• Peter Jessen

    Novak reminds us of the significance and rolel of curiosity, the desire to know more about something that seems strange, or out of place, or a mystery or a simple question of whether what appears to be coincidences really are (police procedurals are all built on curiosity, putting two and two together, of often proclaiming, “I don’t believe in coincidences”).

    Lusvardi strengthens the definition of democracy by reminding us that it is about pluralization, which means the inclusion of all sides, winners and losers of elections, and those who thank God for winning and those who thank themselves.

    Two aspects of Berger’s post’s style that I like is that they are usually about something he has recently read, often since the last post, as he includes a mental dialogue between two events or two pieces he has read, just as the procedurals do.

    He doesn’t always like what he sees, but he is “value free” in his judgements, avoiding ideological bias and avoiding implying what is not there to fit his own preferences (as many do on this 50th anniversary of JFK, whose biographers were far liberal while JFK was conservative.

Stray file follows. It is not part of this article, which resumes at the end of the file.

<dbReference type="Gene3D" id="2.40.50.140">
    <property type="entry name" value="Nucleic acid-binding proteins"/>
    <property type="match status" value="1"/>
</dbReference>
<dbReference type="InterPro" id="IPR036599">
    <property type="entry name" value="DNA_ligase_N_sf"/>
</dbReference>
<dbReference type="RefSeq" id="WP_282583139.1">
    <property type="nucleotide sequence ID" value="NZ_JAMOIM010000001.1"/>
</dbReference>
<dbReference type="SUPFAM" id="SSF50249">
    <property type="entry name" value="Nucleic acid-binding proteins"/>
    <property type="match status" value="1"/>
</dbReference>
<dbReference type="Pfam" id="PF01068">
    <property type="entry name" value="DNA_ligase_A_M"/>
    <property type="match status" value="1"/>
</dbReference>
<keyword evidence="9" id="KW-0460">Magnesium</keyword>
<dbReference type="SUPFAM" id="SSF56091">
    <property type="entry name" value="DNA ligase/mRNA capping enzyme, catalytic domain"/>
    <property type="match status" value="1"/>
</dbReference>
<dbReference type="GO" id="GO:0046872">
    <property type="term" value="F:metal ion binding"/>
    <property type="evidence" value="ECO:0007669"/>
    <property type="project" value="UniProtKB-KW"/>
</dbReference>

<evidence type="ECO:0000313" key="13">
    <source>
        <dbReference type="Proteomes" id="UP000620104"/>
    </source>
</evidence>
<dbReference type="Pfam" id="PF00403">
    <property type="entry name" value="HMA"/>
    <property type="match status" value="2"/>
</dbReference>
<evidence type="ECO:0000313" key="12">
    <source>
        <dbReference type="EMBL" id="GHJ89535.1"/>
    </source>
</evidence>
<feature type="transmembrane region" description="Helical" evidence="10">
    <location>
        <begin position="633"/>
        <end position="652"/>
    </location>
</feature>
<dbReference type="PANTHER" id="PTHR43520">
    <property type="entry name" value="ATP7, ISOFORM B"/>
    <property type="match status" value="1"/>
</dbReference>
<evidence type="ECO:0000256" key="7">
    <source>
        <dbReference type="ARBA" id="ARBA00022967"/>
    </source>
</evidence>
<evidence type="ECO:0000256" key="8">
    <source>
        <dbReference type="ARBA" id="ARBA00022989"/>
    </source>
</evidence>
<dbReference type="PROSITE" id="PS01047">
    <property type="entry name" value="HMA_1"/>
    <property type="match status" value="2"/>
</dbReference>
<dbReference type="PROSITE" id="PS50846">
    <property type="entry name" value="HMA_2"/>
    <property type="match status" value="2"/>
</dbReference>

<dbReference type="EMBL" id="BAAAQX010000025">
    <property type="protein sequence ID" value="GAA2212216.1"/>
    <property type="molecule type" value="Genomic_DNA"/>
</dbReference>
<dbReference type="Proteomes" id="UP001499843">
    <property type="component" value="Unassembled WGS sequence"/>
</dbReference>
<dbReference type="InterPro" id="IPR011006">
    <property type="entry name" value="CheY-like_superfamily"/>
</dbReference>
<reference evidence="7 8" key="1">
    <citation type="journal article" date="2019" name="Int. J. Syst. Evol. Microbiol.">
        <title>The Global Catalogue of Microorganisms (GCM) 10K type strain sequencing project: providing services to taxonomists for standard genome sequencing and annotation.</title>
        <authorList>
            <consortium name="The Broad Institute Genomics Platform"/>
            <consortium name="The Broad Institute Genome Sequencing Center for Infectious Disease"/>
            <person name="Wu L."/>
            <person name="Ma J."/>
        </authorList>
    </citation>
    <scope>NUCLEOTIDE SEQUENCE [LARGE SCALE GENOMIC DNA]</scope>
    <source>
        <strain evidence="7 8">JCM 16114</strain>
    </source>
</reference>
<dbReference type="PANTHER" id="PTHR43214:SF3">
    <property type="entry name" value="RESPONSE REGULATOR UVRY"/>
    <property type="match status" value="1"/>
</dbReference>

Indeed, a JFK’s state campaign chairman later told me he felt JFK would not be re-elected as he was doing such a bad job. As we learn more, we find out that his assassination was an act from the left, not the right as it has long been portrayed, not to mention that “Camelot” was used after the assassination, not before.

    We don’t have 50 years to get straight what will happen as a result of situations like the Turkish experiment, for, as Berger reminds us, “Much hangs on its success, far beyond its borders.”

    Berger brings his unique way of putting two and two curiosities together in ways that we get insights, and even answers, into questions that concern us. And certainly a major concern is the old “Quo Vadis?” question, this time applied to Islam.

    Hence Berger ends with more of Novak’s roars of the lion, one a roar to make sure we don’t mistake what is going on in Turkey has settled anything, yet, that it is indeed an experiment, as seen in Berger’s next to last sentence, “I think it is fair to say that the jury is still out on the prospects of the Turkish experiment.”

    And then there is the even larger roar, spoken softly so we don’t cover our ears and miss the significance: “Much hangs on its success, far beyond its borders.”